The NDP says there's still enough time for the Liberals to meet their deadline for introducing pharmacare legislation, but if the government needs more time, their legislative dance partners are expecting more results.
NDP spokesperson Alana Cahill says her party was "very clear" that the Liberals' first draft of a pharmacare bill "missed the mark" and didn't guarantee coverage for everyone.
The parties' supply-and-confidence agreement requires a Canada Pharmacare Act to be passed before the end of this year, though it doesn't stipulate that an actual program be up and running any time soon.
There are less than three weeks' worth of sittings before the House of Commons rises for a winter break, making it next to impossible to introduce and pass a bill before that deadline.
But Cahill says there could still be enough time to do it, and talks are ongoing.
New Democrats passed an emergency resolution at a policy convention earlier this fall saying the party should withdraw its support from the agreement if the Liberals don't commit to a "universal, comprehensive and entirely public" pharmacare system.
The party's national director, Anne McGrath, said at the time that getting a bill that has teeth would be her party's biggest priority this fall.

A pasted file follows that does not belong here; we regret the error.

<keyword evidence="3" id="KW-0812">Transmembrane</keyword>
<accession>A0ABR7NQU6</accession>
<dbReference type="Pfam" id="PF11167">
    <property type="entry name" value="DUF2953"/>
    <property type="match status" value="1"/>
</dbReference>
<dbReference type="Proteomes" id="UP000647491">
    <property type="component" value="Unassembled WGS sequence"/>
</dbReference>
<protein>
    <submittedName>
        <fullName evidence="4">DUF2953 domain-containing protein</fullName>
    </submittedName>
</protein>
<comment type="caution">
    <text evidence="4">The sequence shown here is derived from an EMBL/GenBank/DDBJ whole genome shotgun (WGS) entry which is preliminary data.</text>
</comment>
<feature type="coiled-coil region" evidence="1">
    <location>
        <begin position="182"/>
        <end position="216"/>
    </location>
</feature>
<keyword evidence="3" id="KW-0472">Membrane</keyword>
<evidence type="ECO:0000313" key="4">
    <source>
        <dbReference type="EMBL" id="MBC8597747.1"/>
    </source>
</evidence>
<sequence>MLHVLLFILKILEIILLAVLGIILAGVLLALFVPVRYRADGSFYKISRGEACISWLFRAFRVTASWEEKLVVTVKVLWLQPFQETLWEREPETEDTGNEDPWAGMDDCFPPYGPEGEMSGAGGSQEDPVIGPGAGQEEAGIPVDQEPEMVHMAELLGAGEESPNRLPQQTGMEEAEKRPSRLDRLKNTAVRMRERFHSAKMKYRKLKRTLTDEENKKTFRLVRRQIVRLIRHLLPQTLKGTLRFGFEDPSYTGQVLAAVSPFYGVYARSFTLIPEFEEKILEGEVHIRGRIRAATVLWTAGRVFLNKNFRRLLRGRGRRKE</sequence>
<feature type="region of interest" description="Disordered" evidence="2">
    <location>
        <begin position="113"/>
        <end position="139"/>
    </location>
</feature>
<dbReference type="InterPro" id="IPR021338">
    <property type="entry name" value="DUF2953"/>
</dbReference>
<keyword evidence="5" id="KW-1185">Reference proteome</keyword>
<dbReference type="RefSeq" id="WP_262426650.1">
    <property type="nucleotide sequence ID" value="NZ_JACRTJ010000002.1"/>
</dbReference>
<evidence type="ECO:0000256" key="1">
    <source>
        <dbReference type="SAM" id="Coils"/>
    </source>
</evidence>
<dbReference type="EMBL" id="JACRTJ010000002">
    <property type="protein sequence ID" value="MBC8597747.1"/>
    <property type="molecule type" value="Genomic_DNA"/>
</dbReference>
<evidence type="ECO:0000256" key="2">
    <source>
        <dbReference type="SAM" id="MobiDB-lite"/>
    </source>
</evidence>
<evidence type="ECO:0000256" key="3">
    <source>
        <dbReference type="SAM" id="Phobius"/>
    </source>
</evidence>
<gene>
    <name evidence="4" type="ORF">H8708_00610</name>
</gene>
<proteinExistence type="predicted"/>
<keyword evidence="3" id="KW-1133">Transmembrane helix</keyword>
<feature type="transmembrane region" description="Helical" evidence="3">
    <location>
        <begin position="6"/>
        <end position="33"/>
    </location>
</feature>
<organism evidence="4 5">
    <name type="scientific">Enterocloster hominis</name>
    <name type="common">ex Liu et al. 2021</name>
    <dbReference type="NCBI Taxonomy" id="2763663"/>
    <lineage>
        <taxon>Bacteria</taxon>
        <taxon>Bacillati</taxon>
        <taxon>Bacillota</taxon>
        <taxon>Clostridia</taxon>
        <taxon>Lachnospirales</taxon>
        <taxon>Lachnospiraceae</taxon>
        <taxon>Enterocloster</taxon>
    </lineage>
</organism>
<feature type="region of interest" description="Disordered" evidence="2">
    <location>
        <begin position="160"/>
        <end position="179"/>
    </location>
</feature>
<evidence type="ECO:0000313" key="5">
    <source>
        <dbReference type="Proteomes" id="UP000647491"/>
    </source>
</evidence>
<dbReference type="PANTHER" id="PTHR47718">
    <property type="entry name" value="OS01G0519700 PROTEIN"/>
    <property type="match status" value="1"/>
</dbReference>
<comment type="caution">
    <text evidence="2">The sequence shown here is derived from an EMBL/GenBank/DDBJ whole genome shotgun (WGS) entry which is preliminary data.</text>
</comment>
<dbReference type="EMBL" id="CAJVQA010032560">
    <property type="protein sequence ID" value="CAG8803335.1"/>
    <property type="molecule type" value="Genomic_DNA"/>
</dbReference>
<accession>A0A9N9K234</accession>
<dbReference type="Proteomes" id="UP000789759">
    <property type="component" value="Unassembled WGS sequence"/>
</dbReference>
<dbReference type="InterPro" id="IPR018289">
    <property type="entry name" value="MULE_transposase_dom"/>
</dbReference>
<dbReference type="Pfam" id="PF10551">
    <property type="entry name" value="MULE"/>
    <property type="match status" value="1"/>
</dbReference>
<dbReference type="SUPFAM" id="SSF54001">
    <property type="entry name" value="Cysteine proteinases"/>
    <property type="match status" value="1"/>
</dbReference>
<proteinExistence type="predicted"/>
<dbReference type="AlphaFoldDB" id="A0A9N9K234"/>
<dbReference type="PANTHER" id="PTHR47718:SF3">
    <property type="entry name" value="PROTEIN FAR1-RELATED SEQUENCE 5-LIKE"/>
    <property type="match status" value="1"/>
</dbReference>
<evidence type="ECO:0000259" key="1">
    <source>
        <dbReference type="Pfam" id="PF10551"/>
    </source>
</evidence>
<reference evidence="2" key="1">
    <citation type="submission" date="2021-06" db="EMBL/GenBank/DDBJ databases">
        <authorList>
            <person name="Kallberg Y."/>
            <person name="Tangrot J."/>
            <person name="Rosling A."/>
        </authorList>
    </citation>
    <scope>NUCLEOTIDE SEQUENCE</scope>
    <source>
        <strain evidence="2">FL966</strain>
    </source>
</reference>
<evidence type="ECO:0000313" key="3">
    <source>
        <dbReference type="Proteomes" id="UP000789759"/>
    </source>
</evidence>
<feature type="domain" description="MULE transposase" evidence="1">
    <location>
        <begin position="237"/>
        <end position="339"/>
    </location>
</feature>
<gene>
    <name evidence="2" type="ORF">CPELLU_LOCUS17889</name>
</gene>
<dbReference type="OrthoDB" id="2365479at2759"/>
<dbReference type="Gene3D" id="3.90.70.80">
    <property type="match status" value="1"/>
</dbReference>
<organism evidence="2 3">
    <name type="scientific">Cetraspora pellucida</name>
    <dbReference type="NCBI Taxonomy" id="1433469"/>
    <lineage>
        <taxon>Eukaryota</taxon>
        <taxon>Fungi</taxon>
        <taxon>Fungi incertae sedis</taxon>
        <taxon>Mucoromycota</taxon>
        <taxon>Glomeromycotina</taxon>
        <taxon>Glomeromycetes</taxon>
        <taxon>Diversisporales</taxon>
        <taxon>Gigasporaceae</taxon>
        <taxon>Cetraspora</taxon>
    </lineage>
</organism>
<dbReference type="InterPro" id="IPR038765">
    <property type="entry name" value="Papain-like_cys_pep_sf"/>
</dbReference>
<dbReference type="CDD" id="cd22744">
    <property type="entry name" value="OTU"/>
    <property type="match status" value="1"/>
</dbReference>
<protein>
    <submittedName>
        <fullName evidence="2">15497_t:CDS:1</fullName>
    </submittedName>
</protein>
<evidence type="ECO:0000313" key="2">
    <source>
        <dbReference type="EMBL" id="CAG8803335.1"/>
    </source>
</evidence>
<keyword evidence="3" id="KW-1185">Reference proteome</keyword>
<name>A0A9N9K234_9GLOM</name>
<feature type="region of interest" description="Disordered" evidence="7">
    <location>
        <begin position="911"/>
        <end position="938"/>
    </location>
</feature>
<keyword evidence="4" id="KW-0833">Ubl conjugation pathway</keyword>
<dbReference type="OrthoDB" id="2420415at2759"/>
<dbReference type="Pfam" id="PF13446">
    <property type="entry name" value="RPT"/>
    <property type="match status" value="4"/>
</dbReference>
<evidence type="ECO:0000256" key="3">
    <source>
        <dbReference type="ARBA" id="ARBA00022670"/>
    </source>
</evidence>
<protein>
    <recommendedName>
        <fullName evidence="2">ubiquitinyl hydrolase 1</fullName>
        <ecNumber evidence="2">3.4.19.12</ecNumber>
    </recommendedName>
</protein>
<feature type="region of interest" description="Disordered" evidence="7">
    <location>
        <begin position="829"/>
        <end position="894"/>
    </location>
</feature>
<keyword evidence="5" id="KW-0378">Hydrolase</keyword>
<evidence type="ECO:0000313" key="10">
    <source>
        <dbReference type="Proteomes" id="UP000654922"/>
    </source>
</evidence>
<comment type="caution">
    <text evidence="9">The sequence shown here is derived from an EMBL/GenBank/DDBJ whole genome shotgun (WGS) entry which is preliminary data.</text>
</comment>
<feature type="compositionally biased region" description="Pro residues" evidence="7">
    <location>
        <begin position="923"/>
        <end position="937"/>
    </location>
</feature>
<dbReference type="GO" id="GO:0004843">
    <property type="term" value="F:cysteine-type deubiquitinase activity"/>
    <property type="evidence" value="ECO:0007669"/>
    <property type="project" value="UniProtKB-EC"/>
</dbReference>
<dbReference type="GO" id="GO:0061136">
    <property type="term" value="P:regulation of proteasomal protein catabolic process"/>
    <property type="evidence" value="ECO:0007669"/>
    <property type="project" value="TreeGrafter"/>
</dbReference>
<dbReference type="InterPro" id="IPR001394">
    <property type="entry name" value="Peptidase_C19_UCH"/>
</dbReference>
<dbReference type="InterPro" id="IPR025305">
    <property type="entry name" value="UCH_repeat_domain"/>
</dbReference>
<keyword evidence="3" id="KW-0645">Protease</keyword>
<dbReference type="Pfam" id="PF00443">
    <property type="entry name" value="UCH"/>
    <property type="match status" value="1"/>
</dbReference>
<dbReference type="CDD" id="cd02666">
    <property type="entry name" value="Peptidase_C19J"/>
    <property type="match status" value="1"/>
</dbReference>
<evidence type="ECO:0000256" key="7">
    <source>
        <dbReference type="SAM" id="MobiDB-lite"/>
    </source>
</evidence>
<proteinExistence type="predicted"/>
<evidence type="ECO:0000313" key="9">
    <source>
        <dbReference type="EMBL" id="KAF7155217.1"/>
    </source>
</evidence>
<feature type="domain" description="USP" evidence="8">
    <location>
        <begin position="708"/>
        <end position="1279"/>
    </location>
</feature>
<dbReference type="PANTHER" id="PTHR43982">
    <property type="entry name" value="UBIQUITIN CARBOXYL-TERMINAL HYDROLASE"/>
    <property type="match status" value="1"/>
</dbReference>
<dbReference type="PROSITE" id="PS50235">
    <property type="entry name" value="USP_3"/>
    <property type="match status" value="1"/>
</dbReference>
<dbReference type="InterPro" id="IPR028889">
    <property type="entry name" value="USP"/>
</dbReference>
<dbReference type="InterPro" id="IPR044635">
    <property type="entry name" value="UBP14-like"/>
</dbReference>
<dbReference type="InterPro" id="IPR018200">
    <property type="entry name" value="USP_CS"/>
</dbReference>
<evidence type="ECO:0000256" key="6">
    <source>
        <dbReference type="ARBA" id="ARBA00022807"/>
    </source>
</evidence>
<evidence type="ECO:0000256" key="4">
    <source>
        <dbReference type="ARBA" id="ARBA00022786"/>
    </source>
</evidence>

Cahill says negotiations with the Liberals remain constructive.
"If more time is required, we expect more results for Canadians," she said in a statement.
Health Minister Mark Holland suggested last week that the economic climate is one of the reasons negotiations with the NDP are taking so long.
On Monday, a spokesperson for Holland's office said the Liberal government's goal remains to table pharmacare legislation this year.
"Negotiations are ongoing and progressing constructively," Christopher Aoun said in a statement.
He added that the minister "looks forward to continued conversations with the NDP as well as all parliamentarians and stakeholders to work towards universal pharmacare that Canadians can be proud of."
Finance Minister Chrystia Freeland released a fall economic statement last week that introduced new guardrails for the size of federal deficits going forward, with little room for new spending until 2027 at the earliest.